Mokoshi is a type of Japanese architectural feature that consists of an open-air or enclosed balcony or porch that is built around the perimeter of a building, typically on the upper floors. Mokoshi is commonly found in traditional Japanese architecture, especially in temples, shrines, and other religious buildings.
The design of the mokoshi is highly ornamental and typically features a range of decorative elements, including carvings, lattice work, and other intricate details. The mokoshi is supported by a series of wooden brackets or posts, and may be partially or completely enclosed with shoji screens or other materials.
One of the primary functions of the mokoshi is to provide a space for worshipers or visitors to observe and appreciate the natural beauty of the surrounding landscape. The open-air design of the mokoshi allows for unobstructed views of the surrounding environment, while the enclosed design provides shelter from the elements and a sense of privacy.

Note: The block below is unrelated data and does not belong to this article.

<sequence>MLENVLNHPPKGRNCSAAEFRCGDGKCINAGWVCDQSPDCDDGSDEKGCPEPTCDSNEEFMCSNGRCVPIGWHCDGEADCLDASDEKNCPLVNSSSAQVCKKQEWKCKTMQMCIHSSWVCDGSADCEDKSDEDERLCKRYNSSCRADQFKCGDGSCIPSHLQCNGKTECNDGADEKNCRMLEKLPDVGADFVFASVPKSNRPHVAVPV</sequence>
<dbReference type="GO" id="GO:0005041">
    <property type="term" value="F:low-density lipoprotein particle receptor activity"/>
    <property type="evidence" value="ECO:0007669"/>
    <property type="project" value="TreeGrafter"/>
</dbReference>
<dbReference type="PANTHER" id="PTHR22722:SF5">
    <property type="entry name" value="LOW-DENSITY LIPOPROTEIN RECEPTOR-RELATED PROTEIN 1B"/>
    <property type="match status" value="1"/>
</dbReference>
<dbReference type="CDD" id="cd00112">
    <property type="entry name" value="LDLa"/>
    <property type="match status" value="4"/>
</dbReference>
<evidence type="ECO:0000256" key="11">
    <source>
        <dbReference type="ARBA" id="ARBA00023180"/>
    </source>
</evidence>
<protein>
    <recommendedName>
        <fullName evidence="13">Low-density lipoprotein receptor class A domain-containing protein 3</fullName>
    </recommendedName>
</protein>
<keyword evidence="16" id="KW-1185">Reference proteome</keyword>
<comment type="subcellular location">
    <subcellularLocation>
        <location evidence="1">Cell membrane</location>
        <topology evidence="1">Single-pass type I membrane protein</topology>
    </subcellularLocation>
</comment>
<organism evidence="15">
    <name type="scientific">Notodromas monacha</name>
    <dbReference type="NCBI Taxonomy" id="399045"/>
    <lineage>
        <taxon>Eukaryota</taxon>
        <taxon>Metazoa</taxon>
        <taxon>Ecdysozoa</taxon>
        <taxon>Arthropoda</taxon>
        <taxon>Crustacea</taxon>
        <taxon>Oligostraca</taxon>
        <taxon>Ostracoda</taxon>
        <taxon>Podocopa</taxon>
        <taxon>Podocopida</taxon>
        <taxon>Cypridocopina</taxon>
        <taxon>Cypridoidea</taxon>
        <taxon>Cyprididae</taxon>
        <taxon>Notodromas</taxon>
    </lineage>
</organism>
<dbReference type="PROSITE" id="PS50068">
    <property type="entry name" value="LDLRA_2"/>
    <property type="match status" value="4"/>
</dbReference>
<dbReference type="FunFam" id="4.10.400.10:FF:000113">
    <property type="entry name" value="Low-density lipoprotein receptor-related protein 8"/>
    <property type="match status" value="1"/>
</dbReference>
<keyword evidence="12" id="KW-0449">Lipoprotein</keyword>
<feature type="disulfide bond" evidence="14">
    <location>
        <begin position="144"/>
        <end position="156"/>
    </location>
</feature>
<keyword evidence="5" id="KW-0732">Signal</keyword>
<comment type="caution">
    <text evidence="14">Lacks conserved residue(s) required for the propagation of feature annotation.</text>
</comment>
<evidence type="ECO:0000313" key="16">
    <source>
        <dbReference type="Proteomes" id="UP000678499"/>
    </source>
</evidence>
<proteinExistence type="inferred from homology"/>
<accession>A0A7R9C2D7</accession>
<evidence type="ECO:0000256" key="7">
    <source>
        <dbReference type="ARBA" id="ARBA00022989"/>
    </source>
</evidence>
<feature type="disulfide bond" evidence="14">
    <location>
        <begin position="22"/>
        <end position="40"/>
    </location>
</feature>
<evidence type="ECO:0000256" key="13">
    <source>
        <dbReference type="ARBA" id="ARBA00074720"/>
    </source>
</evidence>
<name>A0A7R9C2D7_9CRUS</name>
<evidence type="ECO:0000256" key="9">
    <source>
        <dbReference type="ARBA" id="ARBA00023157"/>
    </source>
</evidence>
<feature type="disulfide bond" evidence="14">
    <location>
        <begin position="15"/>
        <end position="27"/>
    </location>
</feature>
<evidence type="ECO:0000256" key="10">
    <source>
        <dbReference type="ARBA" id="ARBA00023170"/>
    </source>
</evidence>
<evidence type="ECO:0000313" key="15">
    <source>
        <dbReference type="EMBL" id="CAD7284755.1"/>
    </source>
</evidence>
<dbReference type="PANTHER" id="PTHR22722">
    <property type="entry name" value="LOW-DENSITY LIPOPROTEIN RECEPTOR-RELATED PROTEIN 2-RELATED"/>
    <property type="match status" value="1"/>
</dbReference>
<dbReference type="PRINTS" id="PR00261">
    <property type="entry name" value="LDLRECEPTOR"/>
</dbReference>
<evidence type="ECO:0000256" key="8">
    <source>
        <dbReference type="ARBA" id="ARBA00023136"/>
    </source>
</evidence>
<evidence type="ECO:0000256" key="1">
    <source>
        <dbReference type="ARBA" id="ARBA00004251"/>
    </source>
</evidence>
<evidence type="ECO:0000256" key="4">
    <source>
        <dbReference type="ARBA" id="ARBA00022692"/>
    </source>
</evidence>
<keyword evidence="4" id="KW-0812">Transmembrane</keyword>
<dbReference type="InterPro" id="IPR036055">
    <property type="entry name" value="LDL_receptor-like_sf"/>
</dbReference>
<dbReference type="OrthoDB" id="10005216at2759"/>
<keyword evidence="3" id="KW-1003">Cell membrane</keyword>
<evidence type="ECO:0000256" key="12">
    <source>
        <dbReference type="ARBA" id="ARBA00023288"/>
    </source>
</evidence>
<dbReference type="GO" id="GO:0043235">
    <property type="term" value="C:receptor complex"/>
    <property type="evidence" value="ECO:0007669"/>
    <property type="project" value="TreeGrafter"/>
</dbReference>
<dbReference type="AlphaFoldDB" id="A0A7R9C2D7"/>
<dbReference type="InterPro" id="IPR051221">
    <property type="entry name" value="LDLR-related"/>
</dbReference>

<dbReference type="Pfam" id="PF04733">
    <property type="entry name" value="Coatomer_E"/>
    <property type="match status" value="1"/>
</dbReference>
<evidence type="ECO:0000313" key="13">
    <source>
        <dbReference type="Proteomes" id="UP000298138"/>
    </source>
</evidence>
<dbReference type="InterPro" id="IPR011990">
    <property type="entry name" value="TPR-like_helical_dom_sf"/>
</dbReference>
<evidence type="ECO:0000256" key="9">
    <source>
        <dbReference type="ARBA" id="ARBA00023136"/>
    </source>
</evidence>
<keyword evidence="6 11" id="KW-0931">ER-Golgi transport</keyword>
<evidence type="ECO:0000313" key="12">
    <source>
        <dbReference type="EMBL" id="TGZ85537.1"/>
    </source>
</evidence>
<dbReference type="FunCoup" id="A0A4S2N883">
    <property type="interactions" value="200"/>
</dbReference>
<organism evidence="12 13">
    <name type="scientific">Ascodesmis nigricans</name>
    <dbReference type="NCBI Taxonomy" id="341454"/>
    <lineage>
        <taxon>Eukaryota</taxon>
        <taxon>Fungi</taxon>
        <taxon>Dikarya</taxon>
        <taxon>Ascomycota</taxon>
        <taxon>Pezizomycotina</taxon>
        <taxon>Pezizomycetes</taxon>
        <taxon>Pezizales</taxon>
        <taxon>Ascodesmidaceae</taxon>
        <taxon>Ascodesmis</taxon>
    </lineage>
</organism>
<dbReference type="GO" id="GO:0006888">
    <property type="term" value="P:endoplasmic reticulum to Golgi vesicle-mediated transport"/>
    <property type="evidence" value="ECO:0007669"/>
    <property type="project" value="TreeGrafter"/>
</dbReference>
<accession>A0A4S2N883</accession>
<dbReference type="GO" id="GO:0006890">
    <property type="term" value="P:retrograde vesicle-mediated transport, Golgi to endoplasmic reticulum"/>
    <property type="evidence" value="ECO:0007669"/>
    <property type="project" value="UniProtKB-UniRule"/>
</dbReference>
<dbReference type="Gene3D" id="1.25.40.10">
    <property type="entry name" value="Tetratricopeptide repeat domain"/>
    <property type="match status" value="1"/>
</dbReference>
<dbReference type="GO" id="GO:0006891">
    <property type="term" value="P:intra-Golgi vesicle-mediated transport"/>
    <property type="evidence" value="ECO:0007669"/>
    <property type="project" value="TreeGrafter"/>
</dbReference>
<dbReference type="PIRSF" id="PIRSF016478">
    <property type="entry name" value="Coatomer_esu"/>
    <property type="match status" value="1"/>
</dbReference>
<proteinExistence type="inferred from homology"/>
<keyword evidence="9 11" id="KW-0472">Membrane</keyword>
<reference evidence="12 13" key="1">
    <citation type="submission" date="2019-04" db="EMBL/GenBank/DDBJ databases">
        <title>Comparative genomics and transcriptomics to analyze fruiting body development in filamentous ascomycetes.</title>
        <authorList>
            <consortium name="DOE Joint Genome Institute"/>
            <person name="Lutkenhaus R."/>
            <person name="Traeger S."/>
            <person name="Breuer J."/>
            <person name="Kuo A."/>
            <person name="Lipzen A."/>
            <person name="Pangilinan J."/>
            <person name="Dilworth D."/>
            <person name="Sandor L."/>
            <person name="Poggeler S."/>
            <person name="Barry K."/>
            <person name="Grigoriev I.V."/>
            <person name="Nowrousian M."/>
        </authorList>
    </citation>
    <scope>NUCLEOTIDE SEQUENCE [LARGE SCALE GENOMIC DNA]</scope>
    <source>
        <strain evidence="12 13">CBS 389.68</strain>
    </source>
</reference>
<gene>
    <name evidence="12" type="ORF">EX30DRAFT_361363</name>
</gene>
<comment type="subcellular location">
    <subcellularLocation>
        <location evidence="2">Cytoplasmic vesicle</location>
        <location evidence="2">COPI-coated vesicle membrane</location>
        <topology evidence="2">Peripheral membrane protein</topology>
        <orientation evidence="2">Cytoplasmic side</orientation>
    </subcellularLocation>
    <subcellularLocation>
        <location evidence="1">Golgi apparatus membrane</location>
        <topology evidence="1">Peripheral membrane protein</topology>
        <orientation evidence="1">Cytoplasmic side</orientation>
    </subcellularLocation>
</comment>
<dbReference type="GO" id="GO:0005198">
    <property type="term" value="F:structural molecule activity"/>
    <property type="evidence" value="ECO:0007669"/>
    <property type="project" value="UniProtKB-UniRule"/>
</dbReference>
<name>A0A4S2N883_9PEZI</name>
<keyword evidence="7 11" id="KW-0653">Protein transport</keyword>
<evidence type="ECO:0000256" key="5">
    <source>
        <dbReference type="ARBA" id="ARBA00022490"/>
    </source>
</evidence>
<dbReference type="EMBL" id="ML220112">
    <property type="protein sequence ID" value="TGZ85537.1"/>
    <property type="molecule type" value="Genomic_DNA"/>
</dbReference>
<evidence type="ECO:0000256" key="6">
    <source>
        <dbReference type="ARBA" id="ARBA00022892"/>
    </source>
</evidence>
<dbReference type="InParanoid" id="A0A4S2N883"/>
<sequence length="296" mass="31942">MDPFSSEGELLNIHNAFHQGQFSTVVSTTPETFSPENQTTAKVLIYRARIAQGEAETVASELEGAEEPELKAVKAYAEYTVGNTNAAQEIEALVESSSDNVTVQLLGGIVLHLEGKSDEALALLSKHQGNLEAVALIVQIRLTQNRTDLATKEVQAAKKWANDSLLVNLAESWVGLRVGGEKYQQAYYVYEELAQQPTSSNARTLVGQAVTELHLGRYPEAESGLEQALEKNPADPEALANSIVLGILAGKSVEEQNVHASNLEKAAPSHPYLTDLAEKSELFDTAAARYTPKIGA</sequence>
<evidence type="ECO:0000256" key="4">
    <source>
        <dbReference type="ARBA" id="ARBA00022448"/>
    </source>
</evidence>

Mokoshi is also used as a design element in traditional Japanese architecture, and can be used to create a distinctive and ornamental appearance. The design of the mokoshi can be customized to suit the specific needs of the building and its location, and can be used to create a range of different architectural styles and appearances.
Overall, mokoshi is an important component of traditional Japanese architecture, and is recognized for its unique and ornamental design. It is an important cultural and artistic symbol in Japan, and continues to be used in the construction of temples, shrines, and other important buildings.